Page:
A new study from the Centers for Disease Control and Prevention (CDC) shows substantial increases nationally in healthcare associated infections (HAIs) and select antibiotic-resistant (AR) infections in 2020 compared to 2019. For most of these infections, the increases seen in 2020 present a strong contrast to the success in reducing these infections prior to the pandemic.
The CDC said the study is the first comprehensive look at the impact of COVID-19 on the incidence of HAIs. The findings were published in Infection Control & Hospital Epidemiology (ICHE).
“The COVID-19 pandemic created a perfect storm for HAI and AR infections in healthcare settings. Many hospitals faced extraordinary circumstances that may have reduced the implementation of standard infection prevention and control (IPC) practices,” the CDC said.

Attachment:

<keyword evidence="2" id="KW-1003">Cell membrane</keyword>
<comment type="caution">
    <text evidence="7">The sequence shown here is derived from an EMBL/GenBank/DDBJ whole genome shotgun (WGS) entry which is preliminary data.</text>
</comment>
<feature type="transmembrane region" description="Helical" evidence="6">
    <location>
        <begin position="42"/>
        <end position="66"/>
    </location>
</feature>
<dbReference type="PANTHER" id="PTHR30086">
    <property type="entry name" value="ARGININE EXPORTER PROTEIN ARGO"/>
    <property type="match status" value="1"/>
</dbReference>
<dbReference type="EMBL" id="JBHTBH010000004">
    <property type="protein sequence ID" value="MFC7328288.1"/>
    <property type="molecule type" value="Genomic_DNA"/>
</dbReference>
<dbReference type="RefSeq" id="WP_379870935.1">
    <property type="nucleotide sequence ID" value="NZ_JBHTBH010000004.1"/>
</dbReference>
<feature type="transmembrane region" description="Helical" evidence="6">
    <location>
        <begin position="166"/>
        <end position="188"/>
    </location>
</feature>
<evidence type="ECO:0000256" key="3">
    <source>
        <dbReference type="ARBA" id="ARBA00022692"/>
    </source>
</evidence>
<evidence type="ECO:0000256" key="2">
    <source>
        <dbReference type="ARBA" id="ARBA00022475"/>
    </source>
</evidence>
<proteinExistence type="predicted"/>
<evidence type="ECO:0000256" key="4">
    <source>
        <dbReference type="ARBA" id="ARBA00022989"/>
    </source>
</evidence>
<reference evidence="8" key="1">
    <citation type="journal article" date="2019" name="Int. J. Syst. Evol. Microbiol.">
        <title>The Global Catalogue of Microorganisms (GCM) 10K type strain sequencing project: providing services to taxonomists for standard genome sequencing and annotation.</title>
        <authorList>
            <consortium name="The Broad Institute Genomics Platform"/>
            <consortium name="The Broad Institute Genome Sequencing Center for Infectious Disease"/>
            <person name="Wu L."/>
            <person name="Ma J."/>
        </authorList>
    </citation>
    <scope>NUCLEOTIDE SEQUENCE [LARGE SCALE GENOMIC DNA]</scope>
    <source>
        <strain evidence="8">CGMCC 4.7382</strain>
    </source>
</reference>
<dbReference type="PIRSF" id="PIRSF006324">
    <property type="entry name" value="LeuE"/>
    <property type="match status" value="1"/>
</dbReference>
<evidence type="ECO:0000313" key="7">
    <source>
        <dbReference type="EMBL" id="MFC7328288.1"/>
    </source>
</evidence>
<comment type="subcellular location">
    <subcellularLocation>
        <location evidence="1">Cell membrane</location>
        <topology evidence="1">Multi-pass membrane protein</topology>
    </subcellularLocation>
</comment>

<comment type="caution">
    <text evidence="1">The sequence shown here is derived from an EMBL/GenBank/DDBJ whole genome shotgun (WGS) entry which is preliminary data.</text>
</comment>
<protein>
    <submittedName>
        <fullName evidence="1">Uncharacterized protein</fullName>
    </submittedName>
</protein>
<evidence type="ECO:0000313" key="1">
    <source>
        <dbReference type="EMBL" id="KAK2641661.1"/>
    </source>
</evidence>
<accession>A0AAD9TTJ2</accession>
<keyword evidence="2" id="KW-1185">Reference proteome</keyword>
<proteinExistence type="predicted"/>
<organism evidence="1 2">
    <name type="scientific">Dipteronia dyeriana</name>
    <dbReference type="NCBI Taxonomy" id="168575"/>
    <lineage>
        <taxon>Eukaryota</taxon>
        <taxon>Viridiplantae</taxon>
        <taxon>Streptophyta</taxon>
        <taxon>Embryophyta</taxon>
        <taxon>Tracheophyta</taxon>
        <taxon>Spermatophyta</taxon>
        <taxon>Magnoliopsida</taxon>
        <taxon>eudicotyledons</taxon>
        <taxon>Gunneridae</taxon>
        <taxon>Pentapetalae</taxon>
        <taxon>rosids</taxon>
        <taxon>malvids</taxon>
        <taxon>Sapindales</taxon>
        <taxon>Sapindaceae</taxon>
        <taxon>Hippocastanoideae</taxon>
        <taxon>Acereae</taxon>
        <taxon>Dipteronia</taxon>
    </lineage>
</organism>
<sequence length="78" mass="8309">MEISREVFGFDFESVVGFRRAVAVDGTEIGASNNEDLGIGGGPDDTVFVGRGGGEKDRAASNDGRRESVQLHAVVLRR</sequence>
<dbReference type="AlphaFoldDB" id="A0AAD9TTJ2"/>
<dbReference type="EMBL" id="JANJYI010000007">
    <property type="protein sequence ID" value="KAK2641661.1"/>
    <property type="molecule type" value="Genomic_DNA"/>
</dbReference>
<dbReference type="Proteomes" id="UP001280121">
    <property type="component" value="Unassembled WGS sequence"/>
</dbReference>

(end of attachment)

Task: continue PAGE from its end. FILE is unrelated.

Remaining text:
Data from the National Healthcare Safety Network (NHSN) show initial increases early in 2020 for ventilator-associated events (VAEs), central line-associated bloodstream infections (CLABSIs) and methicillin-resistant Staphylococcus aureus (MRSA) bacteremia. In addition, compared to 2019, the second half of 2020 saw large and significant increases in catheter-associated urinary tract infections (CAUTIs), CLABSIs, VAEs and MRSA bacteremia.
“This new report highlights the need for hospitals to continue to reinforce IPC practices in their facilities and regularly review HAI surveillance data to identify areas that need to be improved, plus address any gaps in prevention practices,” the CDC said.